How Did O.J. Simpson Avoid Paying the Brown and Goldman Families?

And now that he’s died, will the families of Nicole Brown Simpson and Ron Goldman be able to collect on the 1997 civil judgment?

O.J. Simpson in court in 1994.
O.J. Simpson sits in Superior Court in Los Angeles on December 8, 1994.
(Image credit: POOL/AFP via Getty Images)

The name O.J. Simpson stirs a number of memories, including the slow-speed chase in the white Ford Bronco in 1994. Simpson was charged with killing his ex-wife Nicole Brown Simpson and her friend Ron Goldman but was acquitted. A $33 million civil wrongful death judgment was obtained in 1997 against Simpson. The judgment was not paid in any meaningful way for the past 27 years and, with interest, has grown to over $100 million. Simpson died on April 10 of prostate cancer at age 76.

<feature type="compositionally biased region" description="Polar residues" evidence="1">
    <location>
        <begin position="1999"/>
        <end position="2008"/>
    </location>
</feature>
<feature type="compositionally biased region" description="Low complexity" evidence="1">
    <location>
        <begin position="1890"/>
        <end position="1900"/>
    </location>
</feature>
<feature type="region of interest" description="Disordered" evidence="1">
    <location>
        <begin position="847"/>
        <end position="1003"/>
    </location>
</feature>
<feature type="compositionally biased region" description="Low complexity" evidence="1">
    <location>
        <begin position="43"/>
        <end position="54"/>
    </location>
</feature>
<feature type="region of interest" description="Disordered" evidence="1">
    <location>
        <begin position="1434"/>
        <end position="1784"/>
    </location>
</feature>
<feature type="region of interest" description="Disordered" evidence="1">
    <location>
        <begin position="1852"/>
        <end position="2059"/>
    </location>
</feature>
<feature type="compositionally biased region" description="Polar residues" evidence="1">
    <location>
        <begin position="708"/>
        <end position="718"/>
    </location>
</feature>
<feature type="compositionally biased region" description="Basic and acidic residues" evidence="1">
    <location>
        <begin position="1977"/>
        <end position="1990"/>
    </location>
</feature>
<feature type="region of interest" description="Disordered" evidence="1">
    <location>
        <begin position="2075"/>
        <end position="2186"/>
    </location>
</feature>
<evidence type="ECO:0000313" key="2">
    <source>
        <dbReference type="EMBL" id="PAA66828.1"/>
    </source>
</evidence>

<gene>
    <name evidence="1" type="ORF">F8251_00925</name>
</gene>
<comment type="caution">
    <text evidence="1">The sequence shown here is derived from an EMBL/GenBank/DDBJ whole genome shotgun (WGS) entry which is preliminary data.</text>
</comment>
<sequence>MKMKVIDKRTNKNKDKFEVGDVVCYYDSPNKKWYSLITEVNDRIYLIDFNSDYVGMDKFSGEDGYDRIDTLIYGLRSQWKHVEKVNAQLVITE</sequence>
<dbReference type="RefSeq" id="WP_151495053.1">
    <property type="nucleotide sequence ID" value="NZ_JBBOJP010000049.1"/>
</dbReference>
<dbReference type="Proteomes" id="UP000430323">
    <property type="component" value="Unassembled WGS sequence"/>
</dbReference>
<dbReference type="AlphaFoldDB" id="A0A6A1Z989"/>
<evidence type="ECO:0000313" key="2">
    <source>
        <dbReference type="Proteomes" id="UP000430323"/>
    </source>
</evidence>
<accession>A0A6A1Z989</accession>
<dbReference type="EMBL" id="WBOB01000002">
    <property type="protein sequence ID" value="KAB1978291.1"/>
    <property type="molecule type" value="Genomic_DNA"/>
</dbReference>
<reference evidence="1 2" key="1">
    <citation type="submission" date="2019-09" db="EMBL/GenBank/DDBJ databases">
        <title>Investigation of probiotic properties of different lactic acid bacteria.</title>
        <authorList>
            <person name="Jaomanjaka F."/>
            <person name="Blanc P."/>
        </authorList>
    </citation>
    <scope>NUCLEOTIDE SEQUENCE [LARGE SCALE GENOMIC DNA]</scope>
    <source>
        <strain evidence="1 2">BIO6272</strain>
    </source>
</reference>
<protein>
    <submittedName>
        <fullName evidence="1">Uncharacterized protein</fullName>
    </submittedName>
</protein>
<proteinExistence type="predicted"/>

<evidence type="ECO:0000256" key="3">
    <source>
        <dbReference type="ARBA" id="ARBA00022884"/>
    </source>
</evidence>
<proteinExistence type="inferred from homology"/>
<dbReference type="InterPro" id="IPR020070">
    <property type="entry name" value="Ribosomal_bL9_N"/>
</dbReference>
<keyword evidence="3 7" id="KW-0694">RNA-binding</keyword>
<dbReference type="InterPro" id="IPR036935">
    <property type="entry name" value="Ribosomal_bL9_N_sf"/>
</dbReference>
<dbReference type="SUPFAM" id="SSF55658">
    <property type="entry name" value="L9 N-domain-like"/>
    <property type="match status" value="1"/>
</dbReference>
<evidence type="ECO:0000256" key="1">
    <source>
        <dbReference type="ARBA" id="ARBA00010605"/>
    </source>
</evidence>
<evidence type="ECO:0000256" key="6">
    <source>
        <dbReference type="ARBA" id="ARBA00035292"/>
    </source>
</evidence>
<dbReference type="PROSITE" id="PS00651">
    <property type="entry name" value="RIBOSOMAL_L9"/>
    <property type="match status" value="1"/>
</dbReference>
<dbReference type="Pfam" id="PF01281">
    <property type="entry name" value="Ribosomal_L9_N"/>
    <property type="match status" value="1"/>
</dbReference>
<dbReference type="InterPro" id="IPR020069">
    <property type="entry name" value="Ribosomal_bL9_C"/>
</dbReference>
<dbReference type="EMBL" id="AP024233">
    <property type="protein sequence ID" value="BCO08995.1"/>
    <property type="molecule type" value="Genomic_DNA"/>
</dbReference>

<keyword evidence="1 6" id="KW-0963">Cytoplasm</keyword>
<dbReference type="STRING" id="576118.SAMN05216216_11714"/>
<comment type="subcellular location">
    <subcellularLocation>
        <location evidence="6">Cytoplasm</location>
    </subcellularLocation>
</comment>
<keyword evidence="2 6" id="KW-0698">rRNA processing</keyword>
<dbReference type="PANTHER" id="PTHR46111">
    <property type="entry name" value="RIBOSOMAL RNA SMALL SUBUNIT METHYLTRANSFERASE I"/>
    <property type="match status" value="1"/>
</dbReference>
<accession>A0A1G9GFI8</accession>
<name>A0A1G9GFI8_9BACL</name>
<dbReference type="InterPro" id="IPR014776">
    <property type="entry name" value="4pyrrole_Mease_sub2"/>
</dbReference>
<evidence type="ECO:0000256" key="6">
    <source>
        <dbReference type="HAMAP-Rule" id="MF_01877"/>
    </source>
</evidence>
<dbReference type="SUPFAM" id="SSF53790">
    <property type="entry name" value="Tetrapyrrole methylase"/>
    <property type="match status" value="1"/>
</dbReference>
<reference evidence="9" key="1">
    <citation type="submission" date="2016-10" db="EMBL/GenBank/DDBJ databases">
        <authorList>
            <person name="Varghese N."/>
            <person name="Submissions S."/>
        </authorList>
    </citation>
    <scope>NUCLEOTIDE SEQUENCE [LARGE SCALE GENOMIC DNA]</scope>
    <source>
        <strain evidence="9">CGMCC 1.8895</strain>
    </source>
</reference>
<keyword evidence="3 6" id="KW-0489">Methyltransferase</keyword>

Despite the Brown-Goldman judgment, Simpson lived a seemingly luxurious lifestyle. This is primarily due to two reasons. First, Simpson acquired his principal residence in the state of Florida. Article X, Section 4 of the Florida Constitution protects a Florida resident’s homestead from creditors. The Florida homestead exemption provides two types of creditor and family protection as follows:

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John M. Goralka
Founder, The Goralka Law Firm

Founder of The Goralka Law Firm, John M. Goralka assists business owners, real estate owners and successful families to achieve their enlightened dreams by better protecting their assets, minimizing income and estate tax and resolving messes and transitions to preserve, protect and enhance their legacy. John is one of few California attorneys certified as a Specialist by the State Bar of California Board of Legal Specialization in both Taxation and Estate Planning, Trust and Probate.